Your joints undergo heavy use throughout your life. Genetics, occupation, and personal anatomy all play a role in how your joints hold up over the years – factors that are largely not in your control. Fortunately, there are certain habits you can adopt to help stave off joint discomfort as you age.
Not taking care of your joints can result in pain and reduced mobility. This, in turn, can have a detrimental effect on things we take for granted in life, such as going to the bathroom or taking a stroll around the block.
If this is something that you worry about, then read on to learn about what makes our joints tick and then explore the types of habits that may improve how joints function today and later in life.
Types of Joints in Your Body
When people talk about their joints pain, they are most often referring to hip and knee joints. There are actually three main categories of joints in your body: Fibrous, cartilaginous, and synovial. Fibrous joints are held together by only a ligament. These include sutures in the back of your skull, the membrane between bones in your forearm, and even the specialized joint that anchors a tooth to its socket in the jaw.
As the name implies, cartilaginous joints are connected entirely by cartilage. These joints allow for more movement than Fibrous joints. A common example of a cartilaginous joint is the one that connects your sternum (breastbone) to your manubrium above your sternum. Intervertebral joints, which are between the vertebrae of your back, are also cartilaginous joints.
The third category is Synovial joints. This is the most common joint category, and the type most likely to flare up from overuse because there are fewer ligaments present to absorb friction. Synovial joints are generally also the most visible joints. Prime examples are hinge joints, such as the knee and elbow, and ball and socket joints such as the shoulders and hips. Saddle, condyloid and gliding joints can all be found in the hand, while a pivot joint is found at the top of the neck.
How to Prevent Joint Discomfort Due to Aging
There are many causes of joint discomfort that are related to disease and disorders, but that’s not our focus today. If you think you have a chronic joint issue, you should consult with a primary care physician. But if you only experience joint pain occasionally, what follows are pieces of everyday advice you may wish to put into practice to support your joint health.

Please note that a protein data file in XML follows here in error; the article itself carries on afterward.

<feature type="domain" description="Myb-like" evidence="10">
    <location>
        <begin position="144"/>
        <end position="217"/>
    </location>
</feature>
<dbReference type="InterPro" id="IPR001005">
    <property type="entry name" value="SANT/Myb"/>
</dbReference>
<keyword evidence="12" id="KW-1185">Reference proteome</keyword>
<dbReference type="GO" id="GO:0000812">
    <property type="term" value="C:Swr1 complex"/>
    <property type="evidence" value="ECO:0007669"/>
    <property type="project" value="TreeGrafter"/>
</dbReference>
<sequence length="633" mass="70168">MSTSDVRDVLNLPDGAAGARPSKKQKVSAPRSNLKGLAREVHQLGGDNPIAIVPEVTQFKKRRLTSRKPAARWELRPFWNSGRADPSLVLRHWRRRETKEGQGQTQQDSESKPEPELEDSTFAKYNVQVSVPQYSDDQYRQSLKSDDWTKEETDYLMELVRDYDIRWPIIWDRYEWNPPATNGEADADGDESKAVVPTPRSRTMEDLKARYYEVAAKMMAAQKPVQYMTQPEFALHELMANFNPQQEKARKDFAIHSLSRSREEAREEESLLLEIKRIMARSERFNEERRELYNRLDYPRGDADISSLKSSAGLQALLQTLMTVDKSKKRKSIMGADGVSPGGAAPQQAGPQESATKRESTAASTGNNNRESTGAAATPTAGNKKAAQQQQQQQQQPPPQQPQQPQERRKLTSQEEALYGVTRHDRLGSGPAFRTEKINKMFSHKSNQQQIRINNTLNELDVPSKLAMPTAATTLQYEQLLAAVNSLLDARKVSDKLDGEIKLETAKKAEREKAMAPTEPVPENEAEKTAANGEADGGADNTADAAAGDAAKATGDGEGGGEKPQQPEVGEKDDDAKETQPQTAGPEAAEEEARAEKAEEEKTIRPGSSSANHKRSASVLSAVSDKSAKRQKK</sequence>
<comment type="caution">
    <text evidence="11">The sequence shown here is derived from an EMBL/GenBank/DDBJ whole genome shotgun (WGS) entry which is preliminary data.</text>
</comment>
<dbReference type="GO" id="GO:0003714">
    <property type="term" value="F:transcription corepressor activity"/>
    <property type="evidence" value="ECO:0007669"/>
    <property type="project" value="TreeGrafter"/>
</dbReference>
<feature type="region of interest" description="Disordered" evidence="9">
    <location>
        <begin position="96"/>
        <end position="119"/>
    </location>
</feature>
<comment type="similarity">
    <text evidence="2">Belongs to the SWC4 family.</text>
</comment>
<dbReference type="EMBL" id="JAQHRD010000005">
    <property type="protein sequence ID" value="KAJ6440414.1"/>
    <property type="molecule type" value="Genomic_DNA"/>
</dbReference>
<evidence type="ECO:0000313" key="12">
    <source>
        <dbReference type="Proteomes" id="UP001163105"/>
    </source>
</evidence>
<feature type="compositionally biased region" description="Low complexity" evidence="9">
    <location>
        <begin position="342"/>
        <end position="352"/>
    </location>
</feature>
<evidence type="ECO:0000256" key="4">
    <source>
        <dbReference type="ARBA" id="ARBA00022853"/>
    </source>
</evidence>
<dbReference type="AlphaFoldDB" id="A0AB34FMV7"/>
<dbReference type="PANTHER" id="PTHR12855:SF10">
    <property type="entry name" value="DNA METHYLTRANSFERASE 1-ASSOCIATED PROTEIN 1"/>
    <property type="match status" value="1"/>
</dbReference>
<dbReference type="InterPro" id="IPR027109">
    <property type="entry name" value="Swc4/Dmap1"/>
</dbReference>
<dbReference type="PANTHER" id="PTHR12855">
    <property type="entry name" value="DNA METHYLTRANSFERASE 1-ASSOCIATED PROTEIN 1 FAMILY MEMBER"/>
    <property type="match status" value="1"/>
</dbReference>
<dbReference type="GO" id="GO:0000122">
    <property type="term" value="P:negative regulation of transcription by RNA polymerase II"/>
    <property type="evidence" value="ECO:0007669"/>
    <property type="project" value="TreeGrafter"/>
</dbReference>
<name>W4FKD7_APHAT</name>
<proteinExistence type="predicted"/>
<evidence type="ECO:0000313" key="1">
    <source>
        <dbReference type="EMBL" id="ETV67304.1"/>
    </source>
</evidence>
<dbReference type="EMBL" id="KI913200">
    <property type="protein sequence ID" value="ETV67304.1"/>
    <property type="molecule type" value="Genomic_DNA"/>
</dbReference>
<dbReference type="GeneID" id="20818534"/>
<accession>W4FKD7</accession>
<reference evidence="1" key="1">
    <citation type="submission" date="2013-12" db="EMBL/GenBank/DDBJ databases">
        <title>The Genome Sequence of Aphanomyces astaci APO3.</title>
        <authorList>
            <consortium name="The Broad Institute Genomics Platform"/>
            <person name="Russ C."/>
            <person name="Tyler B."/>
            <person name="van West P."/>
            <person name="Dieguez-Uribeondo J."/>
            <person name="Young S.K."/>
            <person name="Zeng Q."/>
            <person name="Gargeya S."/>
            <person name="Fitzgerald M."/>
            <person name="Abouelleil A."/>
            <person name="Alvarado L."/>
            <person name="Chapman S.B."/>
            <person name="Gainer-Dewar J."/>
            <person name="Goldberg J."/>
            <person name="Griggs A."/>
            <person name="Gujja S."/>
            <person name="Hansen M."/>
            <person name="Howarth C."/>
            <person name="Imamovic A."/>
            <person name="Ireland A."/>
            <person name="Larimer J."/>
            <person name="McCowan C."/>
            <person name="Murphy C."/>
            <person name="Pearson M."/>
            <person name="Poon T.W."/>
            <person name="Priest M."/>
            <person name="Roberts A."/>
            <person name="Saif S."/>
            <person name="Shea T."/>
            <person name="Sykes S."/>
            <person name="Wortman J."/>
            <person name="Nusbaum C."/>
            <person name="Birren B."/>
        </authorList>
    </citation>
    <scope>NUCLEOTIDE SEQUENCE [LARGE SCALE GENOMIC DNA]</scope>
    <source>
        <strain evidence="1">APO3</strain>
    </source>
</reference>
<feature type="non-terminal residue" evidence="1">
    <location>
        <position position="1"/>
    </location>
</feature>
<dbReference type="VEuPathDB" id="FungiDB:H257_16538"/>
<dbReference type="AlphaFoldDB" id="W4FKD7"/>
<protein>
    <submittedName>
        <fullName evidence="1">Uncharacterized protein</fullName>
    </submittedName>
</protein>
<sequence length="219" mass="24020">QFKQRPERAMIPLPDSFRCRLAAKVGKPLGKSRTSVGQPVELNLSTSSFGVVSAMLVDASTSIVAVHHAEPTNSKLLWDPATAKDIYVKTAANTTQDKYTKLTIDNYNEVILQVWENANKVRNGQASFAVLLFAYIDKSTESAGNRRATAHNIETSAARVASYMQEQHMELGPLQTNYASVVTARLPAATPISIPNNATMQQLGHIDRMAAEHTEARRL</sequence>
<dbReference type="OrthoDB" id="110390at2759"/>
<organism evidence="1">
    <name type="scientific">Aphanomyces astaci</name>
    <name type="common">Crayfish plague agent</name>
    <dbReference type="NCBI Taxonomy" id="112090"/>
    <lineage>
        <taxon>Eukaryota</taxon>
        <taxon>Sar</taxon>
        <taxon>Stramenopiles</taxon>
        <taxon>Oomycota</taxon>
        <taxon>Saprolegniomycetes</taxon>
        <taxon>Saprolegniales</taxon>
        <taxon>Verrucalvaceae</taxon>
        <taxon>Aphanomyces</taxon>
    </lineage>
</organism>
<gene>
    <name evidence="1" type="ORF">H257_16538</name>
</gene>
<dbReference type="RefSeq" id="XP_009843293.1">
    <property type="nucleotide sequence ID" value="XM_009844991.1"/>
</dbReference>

Healthy joint habits begin with mindfulness. This includes limiting strain on your joints by lifting using your large muscle groups – not your back. Try not to leave your neck at an odd angle for long periods of time. This includes time spent looking at a computer – monitors should be at eye level. Especially if you spend a lot of time at a computer, you may want to invest in wrist guards for your keyboard to protect your wrists.
Next, it’s time for a fashion check. Are the shoes you wear on a daily basis giving you enough support? Some people make the mistake of not protecting their arches which leads to foot and ankle pain. Shoes with good support are a must if you are in a line of work that requires being on your feet for several hours. Support with formal wear, even if worn on rare occasion, isn’t something to be ignored either; keep high heels in the closet and go with flats to avoid putting undue pressure on your ankles and knees.
Exercise is a non-negotiable for a healthy lifestyle, but there are ways of exercising without causing harm to joints. Warming up before exercising is always wise, as is stretching before and after a workout. The flexibility that comes from yoga is perfect for supporting joint health. It may also be an option to get a personal trainer who can lead you through low-impact exercises. A warm bath after exercising or a hard day of work can also be a good way to relax and soothe your joints – add Epsom salts or magnesium flakes or additional support.
Perhaps it should go without saying, but like any area of fitness your diet is key to the health of your joints. Extra weight carried on your frame does your joints no favors. Eating healthier will make it easier to manage your weight, which will be especially important later in life when losing weight becomes more difficult.
As you can see there is actually quite a bit you can do to limit joint discomfort during aging. Some medical professionals also suggest calcium supplements to strengthen your bones. Be mindful of your joints by staying active and having smart daily behaviors. Don’t skimp out on a quality pair of shoes. Some aspects of joint health are out of your control, but many of them are not.